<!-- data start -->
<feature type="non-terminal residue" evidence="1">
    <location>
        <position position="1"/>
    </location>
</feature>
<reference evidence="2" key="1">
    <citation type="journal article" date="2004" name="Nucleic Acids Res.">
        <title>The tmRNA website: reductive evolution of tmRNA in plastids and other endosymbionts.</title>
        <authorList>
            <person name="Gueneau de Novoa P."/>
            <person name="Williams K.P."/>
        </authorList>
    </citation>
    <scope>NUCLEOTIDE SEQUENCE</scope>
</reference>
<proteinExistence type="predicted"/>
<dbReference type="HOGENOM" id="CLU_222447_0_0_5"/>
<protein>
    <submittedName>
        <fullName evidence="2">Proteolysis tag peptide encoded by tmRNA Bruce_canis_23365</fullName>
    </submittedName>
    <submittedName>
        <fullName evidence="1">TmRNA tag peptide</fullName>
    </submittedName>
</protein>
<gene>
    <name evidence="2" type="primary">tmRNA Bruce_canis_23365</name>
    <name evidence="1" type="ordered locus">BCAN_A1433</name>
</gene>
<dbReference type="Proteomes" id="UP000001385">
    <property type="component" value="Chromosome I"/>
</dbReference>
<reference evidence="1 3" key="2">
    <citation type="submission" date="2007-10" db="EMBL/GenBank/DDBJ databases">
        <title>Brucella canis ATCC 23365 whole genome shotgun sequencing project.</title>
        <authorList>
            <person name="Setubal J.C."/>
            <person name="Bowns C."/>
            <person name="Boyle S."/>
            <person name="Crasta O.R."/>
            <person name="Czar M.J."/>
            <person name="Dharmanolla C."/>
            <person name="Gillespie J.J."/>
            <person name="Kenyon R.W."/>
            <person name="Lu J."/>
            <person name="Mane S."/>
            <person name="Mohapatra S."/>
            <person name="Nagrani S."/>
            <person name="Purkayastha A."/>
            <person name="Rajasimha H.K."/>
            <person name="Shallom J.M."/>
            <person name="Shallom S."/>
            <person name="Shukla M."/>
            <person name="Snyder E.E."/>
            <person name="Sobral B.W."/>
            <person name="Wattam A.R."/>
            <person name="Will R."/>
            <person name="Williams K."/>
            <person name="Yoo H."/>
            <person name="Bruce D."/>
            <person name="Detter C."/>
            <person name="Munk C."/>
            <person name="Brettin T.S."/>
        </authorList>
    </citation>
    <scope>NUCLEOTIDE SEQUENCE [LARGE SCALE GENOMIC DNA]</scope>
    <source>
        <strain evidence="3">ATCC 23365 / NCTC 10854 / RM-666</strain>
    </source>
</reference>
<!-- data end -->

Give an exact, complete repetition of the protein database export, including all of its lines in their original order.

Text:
<feature type="non-terminal residue" evidence="1">
    <location>
        <position position="1"/>
    </location>
</feature>
<reference evidence="2" key="1">
    <citation type="journal article" date="2004" name="Nucleic Acids Res.">
        <title>The tmRNA website: reductive evolution of tmRNA in plastids and other endosymbionts.</title>
        <authorList>
            <person name="Gueneau de Novoa P."/>
            <person name="Williams K.P."/>
        </authorList>
    </citation>
    <scope>NUCLEOTIDE SEQUENCE</scope>
</reference>
<proteinExistence type="predicted"/>
<dbReference type="HOGENOM" id="CLU_222447_0_0_5"/>
<protein>
    <submittedName>
        <fullName evidence="2">Proteolysis tag peptide encoded by tmRNA Bruce_canis_23365</fullName>
    </submittedName>
    <submittedName>
        <fullName evidence="1">TmRNA tag peptide</fullName>
    </submittedName>
</protein>
<gene>
    <name evidence="2" type="primary">tmRNA Bruce_canis_23365</name>
    <name evidence="1" type="ordered locus">BCAN_A1433</name>
</gene>
<dbReference type="Proteomes" id="UP000001385">
    <property type="component" value="Chromosome I"/>
</dbReference>
<reference evidence="1 3" key="2">
    <citation type="submission" date="2007-10" db="EMBL/GenBank/DDBJ databases">
        <title>Brucella canis ATCC 23365 whole genome shotgun sequencing project.</title>
        <authorList>
            <person name="Setubal J.C."/>
            <person name="Bowns C."/>
            <person name="Boyle S."/>
            <person name="Crasta O.R."/>
            <person name="Czar M.J."/>
            <person name="Dharmanolla C."/>
            <person name="Gillespie J.J."/>
            <person name="Kenyon R.W."/>
            <person name="Lu J."/>
            <person name="Mane S."/>
            <person name="Mohapatra S."/>
            <person name="Nagrani S."/>
            <person name="Purkayastha A."/>
            <person name="Rajasimha H.K."/>
            <person name="Shallom J.M."/>
            <person name="Shallom S."/>
            <person name="Shukla M."/>
            <person name="Snyder E.E."/>
            <person name="Sobral B.W."/>
            <person name="Wattam A.R."/>
            <person name="Will R."/>
            <person name="Williams K."/>
            <person name="Yoo H."/>
            <person name="Bruce D."/>
            <person name="Detter C."/>
            <person name="Munk C."/>
            <person name="Brettin T.S."/>
        </authorList>
    </citation>
    <scope>NUCLEOTIDE SEQUENCE [LARGE SCALE GENOMIC DNA]</scope>
    <source>
        <strain evidence="3">ATCC 23365 / NCTC 10854 / RM-666</strain>
    </source>
</reference>